Tapered or Square Edge Plasterboard – it’s a subject that sparks many debates among construction professionals and DIY enthusiasts.
Understanding the difference between these two types of plasterboard is essential for achieving the perfect finish in walls and ceilings.
In this comprehensive guide, we’ll explore the characteristics, applications, and benefits of both tapered and square edge plasterboard.
Tapered Edge Plasterboard: An Overview
As their name would suggest, tapered edge boards are designed with tapered edges that facilitate the jointing process.
When aligning two sheets of this plasterboard, their tapered edges come together to form a minor groove.
This groove is subsequently covered with scrim tape and filled using either joint filler or jointing compound, a method referred to as taping and jointing. This technique results in a smooth finish that’s ready for painting.
Available in both standard and performance categories, tapered edge plasterboard is apt for immediate decoration and meets the standards of most building requirements.
Tapered Edge Boards: Features and Benefits
- Tapered Edges: The tapered edges minimise the joint area, making skimming and plastering easier.
- Practical: Allows for a faster and more seamless setup of walls, partitions, and ceilings compared to conventional construction techniques.
- Versatile Fixing: Can be effortlessly secured to timber and metal partitions using mechanical fixings or to various brick/masonry backgrounds using drywall adhesive.
- Flexible Installation: You can arrange it in single or multi-layers to enhance acoustic and fire performance.
- Acoustic Properties: Some variants also serve as acoustic plasterboard, dampening sound for a quieter environment.
Installing Tapered Edge Plasterboard
Installing plasterboard with tapered edges requires careful attention to detail. The jointing compound, tape, and precise alignment ensure a perfect finish.
- Prepare the Surface: Make sure the surface is clean and dry.
- Align the Boards: Place the tapered edge board on the wall or ceiling.
- Use Jointing Compound: Apply the jointing compound to the tapered joints.
- Add Tape: Place the tape over the joints for added strength.
- Finish with Skimming: Skim the surface for a seamless finish.
Square Edge Boards: Characteristics and Uses
Plasterboard with square edges consist of sheets with uniform, straight edges.
The panel’s consistent thickness extends across its length, and when you bring two panels together, they create what people commonly refer to as a butt joint.
Square edge is a favoured option for ceilings, as the joints are more flush, making them less noticeable.
- Straight Edge: The straight edge plasterboard give a sharp and precise appearance.
- Standard Plasterboard: Square edge boards are considered standard plasterboard and are suitable for areas where seamless joints are not required.
- Gypsum Board: People often refer to it as gypsum board, and you can use it for both walls and ceilings.
- Best Choice for Certain Applications: Square edged boards may be the better choice for specific decorative requirements.
How to Install Square Edge Plasterboard
Installing square edge boards, including square edge board, follows a similar process to tapered, but with some key differences.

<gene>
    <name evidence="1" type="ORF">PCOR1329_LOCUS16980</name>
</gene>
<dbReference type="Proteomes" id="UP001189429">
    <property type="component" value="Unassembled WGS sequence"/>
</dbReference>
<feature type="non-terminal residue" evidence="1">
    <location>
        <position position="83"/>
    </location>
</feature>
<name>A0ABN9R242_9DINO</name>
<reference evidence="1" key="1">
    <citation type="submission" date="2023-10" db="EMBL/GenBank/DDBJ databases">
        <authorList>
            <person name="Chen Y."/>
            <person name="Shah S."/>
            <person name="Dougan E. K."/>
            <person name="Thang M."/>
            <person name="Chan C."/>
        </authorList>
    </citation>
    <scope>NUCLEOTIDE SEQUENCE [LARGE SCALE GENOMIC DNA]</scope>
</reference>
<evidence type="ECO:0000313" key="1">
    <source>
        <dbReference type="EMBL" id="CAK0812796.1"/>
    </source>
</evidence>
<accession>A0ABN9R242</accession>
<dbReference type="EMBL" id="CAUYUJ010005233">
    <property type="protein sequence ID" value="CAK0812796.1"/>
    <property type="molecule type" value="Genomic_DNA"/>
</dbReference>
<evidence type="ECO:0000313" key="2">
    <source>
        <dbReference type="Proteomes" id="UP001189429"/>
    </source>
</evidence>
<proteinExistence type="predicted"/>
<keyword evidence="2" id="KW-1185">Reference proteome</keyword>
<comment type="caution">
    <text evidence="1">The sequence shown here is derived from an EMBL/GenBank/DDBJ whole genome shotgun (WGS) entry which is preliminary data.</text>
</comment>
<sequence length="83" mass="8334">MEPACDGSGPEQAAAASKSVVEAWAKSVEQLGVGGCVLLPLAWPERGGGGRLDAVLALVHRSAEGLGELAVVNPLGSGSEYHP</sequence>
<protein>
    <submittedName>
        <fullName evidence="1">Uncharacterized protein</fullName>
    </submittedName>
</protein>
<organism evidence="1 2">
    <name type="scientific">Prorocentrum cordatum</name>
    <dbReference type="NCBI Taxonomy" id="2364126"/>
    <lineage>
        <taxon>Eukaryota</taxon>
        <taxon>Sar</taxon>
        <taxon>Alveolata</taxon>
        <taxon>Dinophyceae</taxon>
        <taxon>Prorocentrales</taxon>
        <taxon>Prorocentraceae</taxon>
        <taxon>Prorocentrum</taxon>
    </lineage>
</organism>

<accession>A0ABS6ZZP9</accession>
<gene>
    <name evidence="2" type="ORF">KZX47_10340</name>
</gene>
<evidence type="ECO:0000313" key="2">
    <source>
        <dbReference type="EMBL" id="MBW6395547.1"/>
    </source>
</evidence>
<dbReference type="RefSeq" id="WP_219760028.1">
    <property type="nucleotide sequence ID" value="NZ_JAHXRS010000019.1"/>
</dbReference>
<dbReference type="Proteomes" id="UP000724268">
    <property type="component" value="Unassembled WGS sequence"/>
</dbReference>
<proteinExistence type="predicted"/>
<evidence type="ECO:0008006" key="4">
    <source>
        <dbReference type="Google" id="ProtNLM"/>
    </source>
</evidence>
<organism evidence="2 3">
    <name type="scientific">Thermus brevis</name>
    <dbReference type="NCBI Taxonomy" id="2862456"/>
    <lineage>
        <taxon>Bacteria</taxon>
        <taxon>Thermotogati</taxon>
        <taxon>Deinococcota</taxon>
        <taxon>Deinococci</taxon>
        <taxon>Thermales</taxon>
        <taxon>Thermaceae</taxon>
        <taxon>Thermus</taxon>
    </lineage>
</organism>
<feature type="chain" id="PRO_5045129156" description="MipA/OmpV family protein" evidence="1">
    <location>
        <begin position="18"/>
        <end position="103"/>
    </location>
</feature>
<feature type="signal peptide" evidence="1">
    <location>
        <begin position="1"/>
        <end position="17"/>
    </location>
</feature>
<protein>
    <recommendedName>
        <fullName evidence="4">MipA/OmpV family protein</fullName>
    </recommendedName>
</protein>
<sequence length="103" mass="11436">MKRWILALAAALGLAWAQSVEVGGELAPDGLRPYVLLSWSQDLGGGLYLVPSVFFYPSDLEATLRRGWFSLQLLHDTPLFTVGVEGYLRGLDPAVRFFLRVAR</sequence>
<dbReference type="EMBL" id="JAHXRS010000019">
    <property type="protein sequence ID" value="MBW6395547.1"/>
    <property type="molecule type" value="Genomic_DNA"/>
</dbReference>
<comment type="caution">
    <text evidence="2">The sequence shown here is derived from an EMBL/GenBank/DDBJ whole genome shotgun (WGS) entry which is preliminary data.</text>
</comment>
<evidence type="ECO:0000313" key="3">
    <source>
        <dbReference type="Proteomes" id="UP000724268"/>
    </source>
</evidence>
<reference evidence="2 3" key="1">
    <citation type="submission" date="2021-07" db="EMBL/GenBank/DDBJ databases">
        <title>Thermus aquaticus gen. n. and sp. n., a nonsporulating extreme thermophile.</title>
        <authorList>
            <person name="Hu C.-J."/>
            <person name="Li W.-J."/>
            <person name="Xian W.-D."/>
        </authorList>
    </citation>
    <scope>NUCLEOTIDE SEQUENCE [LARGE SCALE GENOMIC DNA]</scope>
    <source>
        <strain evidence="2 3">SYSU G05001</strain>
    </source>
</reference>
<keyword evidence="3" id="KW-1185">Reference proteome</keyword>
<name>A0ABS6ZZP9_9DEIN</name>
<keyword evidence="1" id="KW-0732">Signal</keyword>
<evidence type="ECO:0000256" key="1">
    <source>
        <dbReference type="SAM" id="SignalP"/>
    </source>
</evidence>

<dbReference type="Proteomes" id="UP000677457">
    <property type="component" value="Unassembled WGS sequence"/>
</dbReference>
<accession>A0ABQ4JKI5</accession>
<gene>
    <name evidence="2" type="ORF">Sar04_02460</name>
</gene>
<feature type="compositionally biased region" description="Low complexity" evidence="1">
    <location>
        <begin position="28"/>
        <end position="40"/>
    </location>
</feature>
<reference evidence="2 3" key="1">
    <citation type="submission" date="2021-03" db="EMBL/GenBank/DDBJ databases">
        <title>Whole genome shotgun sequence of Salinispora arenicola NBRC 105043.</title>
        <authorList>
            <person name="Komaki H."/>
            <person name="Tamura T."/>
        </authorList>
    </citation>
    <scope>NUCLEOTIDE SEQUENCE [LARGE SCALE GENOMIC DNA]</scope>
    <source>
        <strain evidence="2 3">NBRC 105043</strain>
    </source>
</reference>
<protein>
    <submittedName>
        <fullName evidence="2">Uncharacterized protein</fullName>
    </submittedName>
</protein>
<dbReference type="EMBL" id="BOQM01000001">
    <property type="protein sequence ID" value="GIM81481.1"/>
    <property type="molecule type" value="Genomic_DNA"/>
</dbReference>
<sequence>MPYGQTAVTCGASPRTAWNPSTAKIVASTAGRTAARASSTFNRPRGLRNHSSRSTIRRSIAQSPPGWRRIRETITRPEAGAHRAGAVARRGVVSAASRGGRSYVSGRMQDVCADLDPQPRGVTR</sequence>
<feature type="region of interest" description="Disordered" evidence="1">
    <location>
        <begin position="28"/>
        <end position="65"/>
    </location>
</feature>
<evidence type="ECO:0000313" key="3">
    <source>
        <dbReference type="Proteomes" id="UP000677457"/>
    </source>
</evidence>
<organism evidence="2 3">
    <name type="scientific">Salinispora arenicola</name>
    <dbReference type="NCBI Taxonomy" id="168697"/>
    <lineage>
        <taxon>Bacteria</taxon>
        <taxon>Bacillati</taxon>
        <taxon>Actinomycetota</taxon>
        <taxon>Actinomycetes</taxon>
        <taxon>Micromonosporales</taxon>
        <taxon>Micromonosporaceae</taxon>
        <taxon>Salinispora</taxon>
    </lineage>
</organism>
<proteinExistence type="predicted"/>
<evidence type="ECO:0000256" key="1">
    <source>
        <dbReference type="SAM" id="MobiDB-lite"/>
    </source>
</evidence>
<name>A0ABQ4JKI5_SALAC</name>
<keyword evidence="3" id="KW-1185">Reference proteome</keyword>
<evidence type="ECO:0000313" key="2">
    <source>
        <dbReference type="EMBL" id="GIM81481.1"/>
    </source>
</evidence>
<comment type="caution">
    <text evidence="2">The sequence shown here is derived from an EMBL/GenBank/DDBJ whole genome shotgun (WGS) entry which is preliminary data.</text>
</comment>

- Measure and Cut: Cut the boards to fit the walls or ceilings.
- Align the Boards: Attach the boards, keeping the square edges aligned.
- Skimming: Skimming is required for a perfect finish, although the straight edge may need more attention.
The Differences: Tapered vs. Square
The only difference between tapered edge and square edge plasterboard lies in the edges.
Here’s what sets them apart:
- Edges: Tapered edge has sloping edges, while square edge features straight ones.
- Finish: Tapered allows a seamless finish, while square provides a sharp line.
- Application: Tapered is usually the best choice for a flawless surface, while square is sometimes the better choice for specific designs.
Tapered edge plasterboard shines as a premier option for wall applications, regardless of your intended finish. Paint glides over the joints, masking them completely, while the even surface beneath serves as a robust base for tiling.
The tailored design of the tapered edge calls for a specialised fabrication process, nudging its cost slightly above that of square edge variants. But don’t fret – the disparity in price is marginal.
Do bear in mind, though, that tapered edge plasterboard has its limitations. It’s fine-tuned for flat wall arrangements, and if deployed in corners, it may culminate in angles that shy away from a perfect 90 degrees.
In general, for ceiling applications, the recommended choice is square edge plasterboard, while tapered edge plasterboard is most suitable for the walls.
If you’re considering the use of straight edge for walls, keep in mind that this option is suitable only if you intend to skim the boards with plaster.
In cases of dry lining installations where skimming is not part of the plan, the tapered joint stands alone in its ability to be filled, resulting in that sought-after perfect finish.
When buying plasterboard, consider the application, whether it’s for walls, ceilings, or specific requirements like fire resistance or acoustic plasterboard.
The choice between tapered edge plasterboard and square edge plasterboard will largely depend on the desired finish.
Whether you choose tapered or square edge, understanding the difference between the two will help you make the best decision for your construction needs.
With careful installation and the right materials, either choice can provide a beautiful and functional surface for your home or project.